It may be too early to argue the relative merits of experiencing opera live in the theater and watching it live via high-definition simulcast broadcast, but one thing's for certain: the more you see, the greater your vision.
Luc Bondy and his production team have been maligned repeatedly in the media, partly over his remodeling of a beloved and sacrosanct warhorse, but mostly over his heretical break with the quarter-century-old Zeffirelli production that, in New York at least, has evolved into something akin to a local shrine.
Broadcast in more than 1,000 theaters across 42 countries spanning six continents, the performance of the Met's Tosca on 10 October allowed audiences across the globe a vantage-point unavailable to those present at this, or any prior performance of Tosca at Lincoln Center – a chance to examine, in great detail, all the aspects of the production as if they were actually onstage with the singers. Watching the performance gave me cause to re-evaluate Bondy's new vision, whose success depends more perhaps on the sense of mood portrayed from the sets than the actual appearance of the structures themselves. My conclusion: the booing was unjust. Bondy's production, judged independently of any prior production and taken wholly on its own merits, is quite convincing.
Set Designer Richard Peduzzi's drab and musty interior of the Church of Sant'Andrea della Valle (one can almost smell the mildew on the church walls) produces a depressing atmosphere akin to an Ingmar Bergman film. And like Bergman's films, the visual aspects in this production are inexorably bound to moods they intend to portray. There's no stained glass to be found in this church, and a disorganized arrangement of folding chairs takes the place of pews. The similarity of mood to Castel Sant'Angelo prison in Act III, where a helpless Cavaradossi awaits his fate, soon becomes apparent: at the hands of an oppressive regime, there is no more refuge within a place of worship than there is within a place of incarceration.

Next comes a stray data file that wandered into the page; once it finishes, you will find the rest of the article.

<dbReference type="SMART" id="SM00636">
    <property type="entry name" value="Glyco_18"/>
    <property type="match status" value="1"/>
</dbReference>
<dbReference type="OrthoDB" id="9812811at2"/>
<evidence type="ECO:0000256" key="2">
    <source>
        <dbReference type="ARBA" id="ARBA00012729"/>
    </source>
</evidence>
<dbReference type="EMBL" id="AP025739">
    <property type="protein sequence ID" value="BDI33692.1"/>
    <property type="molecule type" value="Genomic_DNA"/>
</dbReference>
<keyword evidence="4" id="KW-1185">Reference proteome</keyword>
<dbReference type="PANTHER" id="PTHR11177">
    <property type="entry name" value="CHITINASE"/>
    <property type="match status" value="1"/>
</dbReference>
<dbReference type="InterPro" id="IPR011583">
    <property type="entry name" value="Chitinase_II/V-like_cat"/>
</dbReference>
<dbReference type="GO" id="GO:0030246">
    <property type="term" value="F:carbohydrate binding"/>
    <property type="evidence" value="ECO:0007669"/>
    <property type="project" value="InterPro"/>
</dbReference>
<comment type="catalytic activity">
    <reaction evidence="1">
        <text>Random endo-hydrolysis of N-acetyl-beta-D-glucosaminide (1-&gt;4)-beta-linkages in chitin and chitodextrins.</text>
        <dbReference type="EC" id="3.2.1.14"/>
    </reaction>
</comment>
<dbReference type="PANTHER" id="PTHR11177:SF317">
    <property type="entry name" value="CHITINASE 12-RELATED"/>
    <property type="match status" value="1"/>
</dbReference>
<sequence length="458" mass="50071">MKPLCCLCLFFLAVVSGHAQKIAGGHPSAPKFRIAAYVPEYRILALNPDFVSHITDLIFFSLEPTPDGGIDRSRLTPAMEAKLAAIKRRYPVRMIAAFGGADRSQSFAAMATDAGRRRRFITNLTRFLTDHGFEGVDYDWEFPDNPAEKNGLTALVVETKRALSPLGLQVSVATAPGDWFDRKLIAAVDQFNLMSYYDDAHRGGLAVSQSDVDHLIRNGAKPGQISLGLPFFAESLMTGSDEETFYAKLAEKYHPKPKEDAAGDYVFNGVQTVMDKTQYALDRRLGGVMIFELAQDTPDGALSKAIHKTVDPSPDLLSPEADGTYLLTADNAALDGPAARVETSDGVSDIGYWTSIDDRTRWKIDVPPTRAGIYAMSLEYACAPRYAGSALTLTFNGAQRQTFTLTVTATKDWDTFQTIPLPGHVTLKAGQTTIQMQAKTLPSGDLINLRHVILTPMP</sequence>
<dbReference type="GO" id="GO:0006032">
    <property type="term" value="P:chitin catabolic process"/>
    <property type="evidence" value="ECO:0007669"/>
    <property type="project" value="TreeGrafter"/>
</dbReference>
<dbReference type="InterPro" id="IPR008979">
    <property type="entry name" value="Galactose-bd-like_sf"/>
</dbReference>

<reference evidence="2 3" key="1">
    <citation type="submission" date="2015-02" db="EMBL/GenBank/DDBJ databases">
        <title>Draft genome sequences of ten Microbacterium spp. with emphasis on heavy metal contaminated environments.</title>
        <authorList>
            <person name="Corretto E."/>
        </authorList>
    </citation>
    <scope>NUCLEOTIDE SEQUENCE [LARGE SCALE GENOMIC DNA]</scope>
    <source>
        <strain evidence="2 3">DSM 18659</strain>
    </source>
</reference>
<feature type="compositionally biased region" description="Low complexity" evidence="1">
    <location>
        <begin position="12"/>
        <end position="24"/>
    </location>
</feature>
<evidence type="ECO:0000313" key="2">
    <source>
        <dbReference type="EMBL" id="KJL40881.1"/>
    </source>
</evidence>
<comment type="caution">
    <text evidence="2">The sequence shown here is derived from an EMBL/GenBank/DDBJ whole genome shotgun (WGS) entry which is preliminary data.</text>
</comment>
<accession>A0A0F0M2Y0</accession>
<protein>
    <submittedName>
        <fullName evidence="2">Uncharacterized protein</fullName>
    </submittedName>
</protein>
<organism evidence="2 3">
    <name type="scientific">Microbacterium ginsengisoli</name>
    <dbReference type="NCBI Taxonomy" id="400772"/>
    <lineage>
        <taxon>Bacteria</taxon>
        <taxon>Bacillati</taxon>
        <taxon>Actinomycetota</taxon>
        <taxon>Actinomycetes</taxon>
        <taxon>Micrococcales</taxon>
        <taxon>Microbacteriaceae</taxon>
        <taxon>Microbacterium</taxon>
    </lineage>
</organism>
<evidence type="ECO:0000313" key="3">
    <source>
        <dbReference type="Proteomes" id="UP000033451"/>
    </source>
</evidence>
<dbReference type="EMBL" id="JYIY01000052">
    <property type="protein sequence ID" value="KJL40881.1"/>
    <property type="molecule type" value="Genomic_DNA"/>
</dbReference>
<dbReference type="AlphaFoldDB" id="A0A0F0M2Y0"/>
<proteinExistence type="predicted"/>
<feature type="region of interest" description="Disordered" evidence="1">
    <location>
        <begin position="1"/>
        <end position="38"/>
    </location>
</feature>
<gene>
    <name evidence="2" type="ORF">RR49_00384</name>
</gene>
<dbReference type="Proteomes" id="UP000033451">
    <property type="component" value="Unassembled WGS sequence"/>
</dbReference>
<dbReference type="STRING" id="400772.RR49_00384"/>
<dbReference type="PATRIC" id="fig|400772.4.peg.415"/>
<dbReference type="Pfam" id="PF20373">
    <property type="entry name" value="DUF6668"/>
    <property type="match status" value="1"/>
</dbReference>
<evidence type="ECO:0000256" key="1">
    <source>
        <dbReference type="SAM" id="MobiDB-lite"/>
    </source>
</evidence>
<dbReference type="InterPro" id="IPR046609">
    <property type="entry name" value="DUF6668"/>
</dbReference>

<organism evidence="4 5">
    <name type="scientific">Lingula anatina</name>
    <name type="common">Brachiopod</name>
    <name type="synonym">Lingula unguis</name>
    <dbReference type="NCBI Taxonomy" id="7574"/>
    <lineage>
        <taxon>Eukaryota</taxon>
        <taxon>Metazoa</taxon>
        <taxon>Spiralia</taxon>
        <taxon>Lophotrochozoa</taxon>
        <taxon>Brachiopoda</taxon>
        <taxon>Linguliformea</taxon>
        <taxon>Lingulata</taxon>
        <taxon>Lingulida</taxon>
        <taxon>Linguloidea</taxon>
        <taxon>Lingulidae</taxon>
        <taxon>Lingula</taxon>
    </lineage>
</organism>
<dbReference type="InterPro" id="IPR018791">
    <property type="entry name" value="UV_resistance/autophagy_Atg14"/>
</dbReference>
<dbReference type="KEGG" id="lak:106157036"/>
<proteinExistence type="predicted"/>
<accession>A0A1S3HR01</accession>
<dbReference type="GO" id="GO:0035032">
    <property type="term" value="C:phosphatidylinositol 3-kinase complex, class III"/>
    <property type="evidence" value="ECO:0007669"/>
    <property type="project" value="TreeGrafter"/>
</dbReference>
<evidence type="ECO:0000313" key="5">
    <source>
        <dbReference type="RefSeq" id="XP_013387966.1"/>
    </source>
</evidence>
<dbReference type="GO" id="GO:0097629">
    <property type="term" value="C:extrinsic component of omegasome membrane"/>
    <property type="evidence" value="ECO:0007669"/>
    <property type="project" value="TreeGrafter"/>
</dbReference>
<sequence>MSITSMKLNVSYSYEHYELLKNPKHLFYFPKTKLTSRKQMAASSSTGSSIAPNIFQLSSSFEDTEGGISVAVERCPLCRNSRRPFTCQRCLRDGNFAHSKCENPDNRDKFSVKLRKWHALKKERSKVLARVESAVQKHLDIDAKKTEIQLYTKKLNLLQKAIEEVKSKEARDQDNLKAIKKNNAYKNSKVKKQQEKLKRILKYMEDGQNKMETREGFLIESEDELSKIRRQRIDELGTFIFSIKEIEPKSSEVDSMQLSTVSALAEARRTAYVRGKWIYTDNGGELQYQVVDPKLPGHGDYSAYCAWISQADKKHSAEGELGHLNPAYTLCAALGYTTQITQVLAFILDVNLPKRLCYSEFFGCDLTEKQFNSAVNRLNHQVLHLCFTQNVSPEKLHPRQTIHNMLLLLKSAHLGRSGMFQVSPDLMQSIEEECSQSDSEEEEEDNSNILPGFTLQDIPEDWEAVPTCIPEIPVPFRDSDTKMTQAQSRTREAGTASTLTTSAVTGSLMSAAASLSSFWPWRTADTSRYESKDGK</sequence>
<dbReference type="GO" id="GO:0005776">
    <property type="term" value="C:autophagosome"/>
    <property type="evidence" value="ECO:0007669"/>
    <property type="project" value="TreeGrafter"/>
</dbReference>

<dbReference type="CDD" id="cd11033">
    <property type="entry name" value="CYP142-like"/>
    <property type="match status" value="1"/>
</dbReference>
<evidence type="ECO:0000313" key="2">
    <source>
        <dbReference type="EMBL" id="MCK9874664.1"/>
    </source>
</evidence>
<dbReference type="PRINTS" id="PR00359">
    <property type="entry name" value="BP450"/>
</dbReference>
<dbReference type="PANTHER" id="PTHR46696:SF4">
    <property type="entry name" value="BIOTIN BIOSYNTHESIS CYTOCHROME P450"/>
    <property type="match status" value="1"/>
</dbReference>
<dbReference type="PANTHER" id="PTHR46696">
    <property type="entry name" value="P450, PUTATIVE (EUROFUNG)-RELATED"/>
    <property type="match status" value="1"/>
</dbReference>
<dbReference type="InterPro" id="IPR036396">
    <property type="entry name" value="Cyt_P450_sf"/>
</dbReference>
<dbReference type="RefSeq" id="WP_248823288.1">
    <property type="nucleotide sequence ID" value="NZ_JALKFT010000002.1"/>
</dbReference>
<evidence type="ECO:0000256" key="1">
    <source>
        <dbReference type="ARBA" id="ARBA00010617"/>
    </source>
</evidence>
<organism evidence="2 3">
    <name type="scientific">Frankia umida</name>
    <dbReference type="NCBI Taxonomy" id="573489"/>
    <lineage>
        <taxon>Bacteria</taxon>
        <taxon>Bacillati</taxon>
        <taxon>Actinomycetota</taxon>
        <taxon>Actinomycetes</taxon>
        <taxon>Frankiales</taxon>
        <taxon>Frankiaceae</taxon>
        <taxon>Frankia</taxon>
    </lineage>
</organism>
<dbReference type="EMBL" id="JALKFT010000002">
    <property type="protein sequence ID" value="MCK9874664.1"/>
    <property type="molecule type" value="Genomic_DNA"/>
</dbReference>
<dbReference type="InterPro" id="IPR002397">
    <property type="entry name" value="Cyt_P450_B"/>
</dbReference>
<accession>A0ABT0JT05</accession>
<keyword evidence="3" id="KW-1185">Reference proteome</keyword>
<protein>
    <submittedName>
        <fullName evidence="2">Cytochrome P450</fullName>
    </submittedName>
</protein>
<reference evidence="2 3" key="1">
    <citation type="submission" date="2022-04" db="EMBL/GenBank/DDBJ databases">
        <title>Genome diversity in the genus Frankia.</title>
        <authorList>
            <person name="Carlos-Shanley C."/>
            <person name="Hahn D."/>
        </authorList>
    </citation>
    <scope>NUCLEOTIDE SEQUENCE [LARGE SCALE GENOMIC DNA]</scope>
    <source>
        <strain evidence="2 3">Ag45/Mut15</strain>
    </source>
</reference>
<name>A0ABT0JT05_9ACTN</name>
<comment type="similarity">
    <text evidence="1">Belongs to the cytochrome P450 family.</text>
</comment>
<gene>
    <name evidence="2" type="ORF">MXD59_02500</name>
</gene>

A motif of "red" runs like blood throughout Scarpia's palace in Act II, anchored by a pair of menacing-looking red couches. At the end of the scene we see Tosca, in the manner of Lady Macbeth, trying unsuccessfully to rid the blood from her hands. Bondy's presumably superfluous staging of the three prostitutes at the opening of this act has also stoked the flames of criticism. There is, nevertheless, much method to the director's madness. Scarpia is shown in this production to be uninterested in the favors of the triumvirate (they stroke his chest and lap without response), from whom he would ostensibly derive more sexual pleasure than a clearly unwilling Tosca. Bondy demonstrates that it is not sex Scarpia craves, but rather the act of conquest.
The loudest criticism, however, comes from Bondy's tinkering with the famous murder scene, where Puccini instructs his heroine, after she fatally stabs Scarpia, to perform a ritual that places candles on either side of the corpse and a crucifix on its chest. Here, the fearless director eschews the iconic ritual and instead instructs Tosca to climb nervously onto ledge of the large open windows and – for several dramatic moments – contemplate her next move. There is much dramatic action in silence, particularly following an intensely dramatic event (do you recall the grand pause near the end of the slow movement of Tchaikovsky's Fifth Symphony?). For me, the silence in this climactic scene was deafening.